This collection of exploratory pieces, short stories, and reflections was originally published in Zurich in 1936. It was the last volume Robert Musil published before his sudden death in 1942. Musil had begun to fathom the impossibility of completing his monumental masterpiece The Man Without Qualities and this volume reveals his shift to a radically different form. Musil observes a fly’s tragic struggle with flypaper, the laughter of a horse. He peers through microscopes and telescopes, dissecting both large and small. Musil’s quest for the essential is a voyage into the minute.
"Musil’s linguistic facility—the merging of aim, manner and result—is virtuosic. He’s such a consummate stylist that after him Kafka may seem immature, Mann chatty, Brecht arch, Rilke precious and Walter Benjamin hermetic. And Peter Wortsman’s translation is splendid, succeeding in capturing this author’s unique combination of quizzical authority and austere hedonism."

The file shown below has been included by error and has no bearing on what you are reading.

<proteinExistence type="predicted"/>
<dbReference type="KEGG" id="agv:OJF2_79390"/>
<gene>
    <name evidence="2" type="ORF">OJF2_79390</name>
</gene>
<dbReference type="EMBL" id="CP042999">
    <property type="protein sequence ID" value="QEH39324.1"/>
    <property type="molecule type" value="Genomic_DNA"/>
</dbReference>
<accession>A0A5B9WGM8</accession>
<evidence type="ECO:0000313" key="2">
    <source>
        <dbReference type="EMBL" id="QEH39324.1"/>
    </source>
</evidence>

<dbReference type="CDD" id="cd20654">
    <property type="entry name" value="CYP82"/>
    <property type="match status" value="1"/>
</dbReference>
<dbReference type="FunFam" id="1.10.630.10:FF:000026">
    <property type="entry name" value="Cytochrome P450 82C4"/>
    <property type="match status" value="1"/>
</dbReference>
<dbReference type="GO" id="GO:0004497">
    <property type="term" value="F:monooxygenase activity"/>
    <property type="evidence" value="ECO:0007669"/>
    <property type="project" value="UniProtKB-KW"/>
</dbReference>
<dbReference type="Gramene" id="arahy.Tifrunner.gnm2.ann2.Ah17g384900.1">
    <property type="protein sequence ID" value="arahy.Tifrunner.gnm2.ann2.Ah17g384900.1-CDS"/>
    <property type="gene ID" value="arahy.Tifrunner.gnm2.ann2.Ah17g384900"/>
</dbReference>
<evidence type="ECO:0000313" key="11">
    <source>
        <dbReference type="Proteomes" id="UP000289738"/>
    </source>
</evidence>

— The New York Times Book Review
"Musil’s originality of mind and perfectionism of temperament are evident throughout these pieces, which range from delicately enameled miniature portraits of the natural world & to casual yet trenchant little essays and parables on art, culture, kitsch, psychoanalysis, and even feminism."
— Christian Science Monitor
"What sense might ‘Musilian’ evoke? Perhaps a tense equilibrium between an exhilarating philosophical intelligence and a certain emotional detachment; between a powerfully curious imagination and a soldierly stoicism; between a Viennese worldly skepticism and a mystic’s yearning to penetrate to a ‘mysterious second life.’"
— Philip Lopate
"Funny, sad and true—or rather funny because they are both sad and true—such observations are, to use a typical Musil phrase, a form of ‘daylight mysticism,’ shafts of light in a darkening world."
— Chicago Tribune